4 Things to Look for When Checking Your Credit Reports

by Maurie Backman | Updated July 21, 2021 - First published on April 29, 2021

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A pen next to a piece of paper that says credit report.

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Your credit report contains a lot of key information about you. Here are some items to put on your radar.

Whether you're gearing up to apply for a mortgage or you simply want to give yourself a financial checkup, it's a good idea to check your credit report. You actually have three different reports, one for each of the three major credit bureaus -- Experian, Equifax, and TransUnion. Since each bureau compiles information on you, reviewing a different credit report every four months or so is a good way to stay on top of things.

But what specifically should you be looking for when reading your credit report? Here are a few key items to focus on.

1. Delinquent debts

Falling behind on your financial obligations could hurt your credit score in a very big way. That's why it's important to look out for past due bills or delinquent accounts on your credit report. That way, you have a chance to dispute or try to fix any negative item you come across. This could be easier than having to worry about dealing with collections and charge-offs.

2. Your credit utilization ratio

Your credit utilization ratio measures the amount of available revolving credit you're using at once. If that ratio gets over 30%, it could start to hurt your credit score, so it's a number you'll want to pay close attention to. Your credit report will show you what your outstanding credit card balances look like. From there, you can take steps to shrink your utilization by either paying off existing debt or requesting higher credit card limits.

3. Credit inquiries

Each time you apply for a credit card or loan, you'll get a hard inquiry on your credit report. One or two inquiries shouldn't cause too much damage, but too many inquiries within a short time frame could hurt your credit score.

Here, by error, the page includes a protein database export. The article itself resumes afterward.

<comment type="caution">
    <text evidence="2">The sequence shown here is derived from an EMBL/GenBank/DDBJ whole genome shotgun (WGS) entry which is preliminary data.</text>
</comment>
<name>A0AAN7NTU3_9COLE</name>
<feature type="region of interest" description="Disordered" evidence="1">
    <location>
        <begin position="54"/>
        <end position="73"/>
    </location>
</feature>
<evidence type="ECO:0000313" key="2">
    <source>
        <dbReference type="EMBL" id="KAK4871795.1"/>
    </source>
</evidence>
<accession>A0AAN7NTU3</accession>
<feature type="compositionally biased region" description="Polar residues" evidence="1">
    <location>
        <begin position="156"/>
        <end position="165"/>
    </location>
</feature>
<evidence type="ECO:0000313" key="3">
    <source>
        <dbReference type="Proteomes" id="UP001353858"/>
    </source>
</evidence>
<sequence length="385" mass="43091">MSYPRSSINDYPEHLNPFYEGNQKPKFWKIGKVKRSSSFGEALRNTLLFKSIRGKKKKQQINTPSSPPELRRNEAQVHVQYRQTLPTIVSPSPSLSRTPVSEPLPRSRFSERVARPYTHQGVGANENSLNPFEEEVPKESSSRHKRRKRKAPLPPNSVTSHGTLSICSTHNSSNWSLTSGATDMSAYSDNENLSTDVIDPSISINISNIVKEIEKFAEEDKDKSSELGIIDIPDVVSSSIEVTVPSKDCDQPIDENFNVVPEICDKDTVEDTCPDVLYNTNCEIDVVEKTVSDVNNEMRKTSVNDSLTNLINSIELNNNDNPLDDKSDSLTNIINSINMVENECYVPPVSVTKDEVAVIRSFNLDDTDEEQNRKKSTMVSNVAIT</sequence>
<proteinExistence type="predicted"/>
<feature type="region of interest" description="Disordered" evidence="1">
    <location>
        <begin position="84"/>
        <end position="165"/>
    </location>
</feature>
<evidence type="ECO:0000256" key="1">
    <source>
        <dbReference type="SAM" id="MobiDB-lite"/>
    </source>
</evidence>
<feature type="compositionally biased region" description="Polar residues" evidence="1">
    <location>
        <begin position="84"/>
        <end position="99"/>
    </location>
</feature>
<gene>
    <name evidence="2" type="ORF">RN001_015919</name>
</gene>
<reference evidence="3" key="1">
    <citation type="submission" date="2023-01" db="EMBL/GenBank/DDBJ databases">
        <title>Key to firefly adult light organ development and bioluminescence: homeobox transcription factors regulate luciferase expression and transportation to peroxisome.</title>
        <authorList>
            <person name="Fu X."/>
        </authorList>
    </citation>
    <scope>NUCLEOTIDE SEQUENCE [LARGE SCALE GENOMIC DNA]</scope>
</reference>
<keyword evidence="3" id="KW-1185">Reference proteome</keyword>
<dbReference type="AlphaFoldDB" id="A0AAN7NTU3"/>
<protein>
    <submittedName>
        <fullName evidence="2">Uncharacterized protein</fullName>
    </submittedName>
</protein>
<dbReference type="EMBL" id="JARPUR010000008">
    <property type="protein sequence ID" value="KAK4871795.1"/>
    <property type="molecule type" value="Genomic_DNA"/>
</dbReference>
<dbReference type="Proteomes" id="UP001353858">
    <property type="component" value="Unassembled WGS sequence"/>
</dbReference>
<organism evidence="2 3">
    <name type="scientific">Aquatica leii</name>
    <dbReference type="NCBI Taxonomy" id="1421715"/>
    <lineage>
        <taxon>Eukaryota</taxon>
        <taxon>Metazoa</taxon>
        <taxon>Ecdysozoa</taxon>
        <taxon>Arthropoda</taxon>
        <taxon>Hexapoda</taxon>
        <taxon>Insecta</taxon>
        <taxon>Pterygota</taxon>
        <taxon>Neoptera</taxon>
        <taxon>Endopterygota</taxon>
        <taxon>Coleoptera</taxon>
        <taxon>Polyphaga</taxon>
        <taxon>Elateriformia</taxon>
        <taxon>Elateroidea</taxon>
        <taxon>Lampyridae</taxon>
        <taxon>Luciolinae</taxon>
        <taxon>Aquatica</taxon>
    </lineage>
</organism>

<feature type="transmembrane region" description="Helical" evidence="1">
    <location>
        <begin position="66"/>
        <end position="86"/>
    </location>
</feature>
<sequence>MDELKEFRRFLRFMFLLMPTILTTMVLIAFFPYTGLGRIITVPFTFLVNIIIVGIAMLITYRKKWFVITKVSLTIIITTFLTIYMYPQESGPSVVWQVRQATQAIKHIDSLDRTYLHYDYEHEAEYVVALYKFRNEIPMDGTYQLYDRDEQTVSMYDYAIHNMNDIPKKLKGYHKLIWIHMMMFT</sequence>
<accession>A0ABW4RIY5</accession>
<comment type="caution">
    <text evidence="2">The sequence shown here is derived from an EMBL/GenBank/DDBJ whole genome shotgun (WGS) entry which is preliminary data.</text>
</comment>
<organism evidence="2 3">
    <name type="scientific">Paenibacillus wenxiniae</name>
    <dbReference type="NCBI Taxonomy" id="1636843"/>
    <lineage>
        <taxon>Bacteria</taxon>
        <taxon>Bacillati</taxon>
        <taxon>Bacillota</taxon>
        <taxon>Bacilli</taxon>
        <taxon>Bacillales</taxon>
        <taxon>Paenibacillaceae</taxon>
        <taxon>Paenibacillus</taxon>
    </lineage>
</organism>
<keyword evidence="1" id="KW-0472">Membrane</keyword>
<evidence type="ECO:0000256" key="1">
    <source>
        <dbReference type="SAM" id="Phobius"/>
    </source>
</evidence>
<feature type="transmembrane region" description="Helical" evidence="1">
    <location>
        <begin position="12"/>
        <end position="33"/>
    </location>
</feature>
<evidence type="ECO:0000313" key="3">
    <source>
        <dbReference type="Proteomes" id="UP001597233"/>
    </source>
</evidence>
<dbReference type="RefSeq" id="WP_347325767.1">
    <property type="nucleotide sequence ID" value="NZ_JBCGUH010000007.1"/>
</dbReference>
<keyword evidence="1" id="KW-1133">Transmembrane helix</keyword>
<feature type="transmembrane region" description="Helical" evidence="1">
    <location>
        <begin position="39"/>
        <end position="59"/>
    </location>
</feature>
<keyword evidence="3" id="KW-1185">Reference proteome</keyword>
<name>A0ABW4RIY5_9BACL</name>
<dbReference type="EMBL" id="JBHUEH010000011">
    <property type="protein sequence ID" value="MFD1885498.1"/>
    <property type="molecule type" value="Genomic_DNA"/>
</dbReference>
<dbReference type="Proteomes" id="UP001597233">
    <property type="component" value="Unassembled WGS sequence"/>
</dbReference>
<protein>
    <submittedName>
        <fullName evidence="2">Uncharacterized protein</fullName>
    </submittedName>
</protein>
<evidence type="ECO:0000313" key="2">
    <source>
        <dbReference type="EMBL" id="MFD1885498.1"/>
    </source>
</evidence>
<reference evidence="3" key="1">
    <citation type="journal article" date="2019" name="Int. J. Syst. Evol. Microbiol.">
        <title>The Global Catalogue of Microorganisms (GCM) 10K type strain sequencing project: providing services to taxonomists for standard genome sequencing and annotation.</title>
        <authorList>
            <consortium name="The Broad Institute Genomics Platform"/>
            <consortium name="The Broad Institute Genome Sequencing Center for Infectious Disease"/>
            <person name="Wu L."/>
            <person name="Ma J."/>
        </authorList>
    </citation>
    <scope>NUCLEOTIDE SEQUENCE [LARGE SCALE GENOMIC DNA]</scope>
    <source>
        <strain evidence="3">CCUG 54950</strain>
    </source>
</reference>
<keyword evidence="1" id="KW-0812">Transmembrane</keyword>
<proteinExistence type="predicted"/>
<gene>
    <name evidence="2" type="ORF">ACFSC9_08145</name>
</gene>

When you check your credit report, make sure you recognize the source of those inquiries. If a lender or credit card company has pulled your credit but you never applied there, look into it. It could mean that someone has gotten a hold of your personal information and is trying to open an account in your name.

To learn more about credit inquiries, read our guide on the difference between hard and soft credit checks.

4. Reporting errors

Unfortunately, credit report errors are pretty common. But correcting them should help improve your credit score. What errors should you look out for? First, make sure your credit report only lists each loan or open account once. Duplicate listings could drive up your credit utilization ratio and hurt your score in the process.

Also, keep an eye out for new accounts you never opened in the first place. If you see an account you don't recognize, it could be a matter of fraud -- or just a basic error on the part of the reporting bureau.

Finally, make sure any delinquent debts listed on your account are actually past due. It could be the case that you settled a debt years ago, but it somehow never got wiped from your credit report.

For more information on how to dispute a reporting error with each bureau, check out our step-by-step guides:

Checking your credit report is one of those important things you should aim to do a few times a year. And given the amount of fraud that's transpired in the course of the pandemic, now's a good time to be extra vigilant. The good news is that you can get free weekly credit reports until April of 2022. So there's no excuse to avoid giving yours a thorough look.

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